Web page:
Album review: Kavus Torabi – Hip To The Jag

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Source: album artwork

 

Words by Armin Enayat

Close your eyes and step out of the boundaries, get into the dark in a kaleidoscopic world of being, where you float through the black hole of feelings and life experiences on a very deep personal level. Sometimes poetic, sometimes surrealistic, Hip To The Jag — as Kavus Torabi’s debut solo album— juxtaposes 60s psychedelia with avant-garde experimental space rock in a limitless cosmic ambience. It’s been almost two decades now that Torabi has been carrying the fire torch of British psychedelic music under different names such as Gong, The Utopia Strong, Knifeworld, Guapo, Cardiacs and a few more to mention. His always-creating attitude has now led to 10 hypnotic and evocative tracks which can take you to any moments in your timeline (whether in the past or your future) as in birth, hope, manipulation, solitude, failure, ambition, confrontation, rebirth, salvation and transition.

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Kavus Torabi

Pushing far behind the sonic limits, courtesy of the Indian harmonium, the intro track ventures out by the guiding acoustic guitar to “Chart The Way” towards the shimmering mystery of the unseen world. Drama and tragedy remain inevitable in the path. The rise and fall are the key signatures throughout the album as in the story of how the ambitious soul tries to spin “Silent The Rotor”, but instead, by the heavy drone of revelation and the tribal rhythm of manipulation, turns tragically into “A Body of Work”; a body led by acoustic guitar and cold vocal line in a dead silent atmosphere adding up to the sadness and oddness of the work.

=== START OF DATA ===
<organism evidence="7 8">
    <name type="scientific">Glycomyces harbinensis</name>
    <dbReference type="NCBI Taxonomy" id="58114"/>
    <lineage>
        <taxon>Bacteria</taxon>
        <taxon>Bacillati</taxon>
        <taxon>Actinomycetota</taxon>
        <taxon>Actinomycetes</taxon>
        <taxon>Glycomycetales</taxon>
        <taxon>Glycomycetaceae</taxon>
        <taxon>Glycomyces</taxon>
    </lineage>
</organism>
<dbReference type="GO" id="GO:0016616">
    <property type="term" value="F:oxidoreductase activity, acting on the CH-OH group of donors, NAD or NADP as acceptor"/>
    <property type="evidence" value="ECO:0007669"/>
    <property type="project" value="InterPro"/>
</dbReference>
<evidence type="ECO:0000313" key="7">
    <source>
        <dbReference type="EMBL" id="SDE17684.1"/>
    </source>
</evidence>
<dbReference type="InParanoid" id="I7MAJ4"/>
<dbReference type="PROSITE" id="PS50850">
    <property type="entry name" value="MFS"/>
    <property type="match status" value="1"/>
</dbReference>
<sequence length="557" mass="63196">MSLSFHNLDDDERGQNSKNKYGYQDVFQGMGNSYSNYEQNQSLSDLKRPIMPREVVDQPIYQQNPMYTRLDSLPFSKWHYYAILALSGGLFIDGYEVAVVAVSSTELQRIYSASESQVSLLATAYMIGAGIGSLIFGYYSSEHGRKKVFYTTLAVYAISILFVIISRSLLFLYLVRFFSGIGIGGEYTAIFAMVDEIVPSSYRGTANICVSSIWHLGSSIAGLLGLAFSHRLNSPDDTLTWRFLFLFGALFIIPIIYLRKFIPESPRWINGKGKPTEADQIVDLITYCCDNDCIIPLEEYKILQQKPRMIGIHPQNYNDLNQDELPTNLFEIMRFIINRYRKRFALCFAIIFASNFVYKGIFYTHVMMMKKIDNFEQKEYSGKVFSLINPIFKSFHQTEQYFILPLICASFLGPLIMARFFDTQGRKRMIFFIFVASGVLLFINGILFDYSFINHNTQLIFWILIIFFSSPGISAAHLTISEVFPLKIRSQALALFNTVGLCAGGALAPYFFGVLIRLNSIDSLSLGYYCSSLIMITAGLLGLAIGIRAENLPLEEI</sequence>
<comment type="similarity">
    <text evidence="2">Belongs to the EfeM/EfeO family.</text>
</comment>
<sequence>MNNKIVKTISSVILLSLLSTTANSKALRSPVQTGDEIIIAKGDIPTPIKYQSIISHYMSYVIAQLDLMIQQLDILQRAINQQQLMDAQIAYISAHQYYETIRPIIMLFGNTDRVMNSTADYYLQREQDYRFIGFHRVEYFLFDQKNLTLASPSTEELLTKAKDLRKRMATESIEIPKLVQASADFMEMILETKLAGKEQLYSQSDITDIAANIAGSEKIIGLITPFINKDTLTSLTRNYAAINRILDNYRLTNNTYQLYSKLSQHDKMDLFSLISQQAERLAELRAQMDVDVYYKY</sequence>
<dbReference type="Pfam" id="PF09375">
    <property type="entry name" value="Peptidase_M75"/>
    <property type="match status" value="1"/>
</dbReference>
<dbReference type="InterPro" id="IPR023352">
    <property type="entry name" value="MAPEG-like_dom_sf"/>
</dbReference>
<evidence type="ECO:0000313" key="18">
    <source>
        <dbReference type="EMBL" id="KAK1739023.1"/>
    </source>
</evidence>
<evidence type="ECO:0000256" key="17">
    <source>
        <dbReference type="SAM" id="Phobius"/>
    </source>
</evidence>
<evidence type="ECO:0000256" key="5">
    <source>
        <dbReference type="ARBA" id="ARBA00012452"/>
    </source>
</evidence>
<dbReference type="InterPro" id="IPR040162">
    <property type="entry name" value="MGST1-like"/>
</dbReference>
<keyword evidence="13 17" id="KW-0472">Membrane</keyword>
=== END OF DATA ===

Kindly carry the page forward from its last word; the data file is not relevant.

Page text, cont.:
In the middle of the darkness, a drone-scape ghost of light flits across “The Peacock Throne” tickling the eye to see the immortality. Filled with the astral reverberation of harmonium, “You Broke My Fall” goes beyond the standards of a psychedelic piece tripping through delicacy and fragility of a soul. There is a magnetic power buried in the  “Cemetery of Light” which urges you to follow the attracting strums of the guitar and smooth blows of the synthesizer in search of the secret.

Here comes the cliffhanger of the album when “Radio To Their World” commences by a mystical message through the harmonium calling out for confrontation; “To be, or not to be, that is the question.” The unrestrained indulgence in migration is evident through the stomps of the bass line and the progressive picking of the electric guitar in “My Cold Rebirth”. Levitated in a dream of the divine world “Where the Eyeless Walk”, a smooth transition occurs in a 9-minute track, as the highlight of the album’s sonic experience which seems to indicate the ultimate fate of being; “Slow Movement”.

No wonder to be classified as a concept album, the modular structure of Hip To The Jag is an amazingly designed piece of art by Kavus Torabi which goes further than the world of music; where could be either found in a dim theatre as a musical, or a book of poems in British literature.

Hip To The Jag was released on the 22nd May 2020 and is available to purchase on vinyl, CD or digitally here

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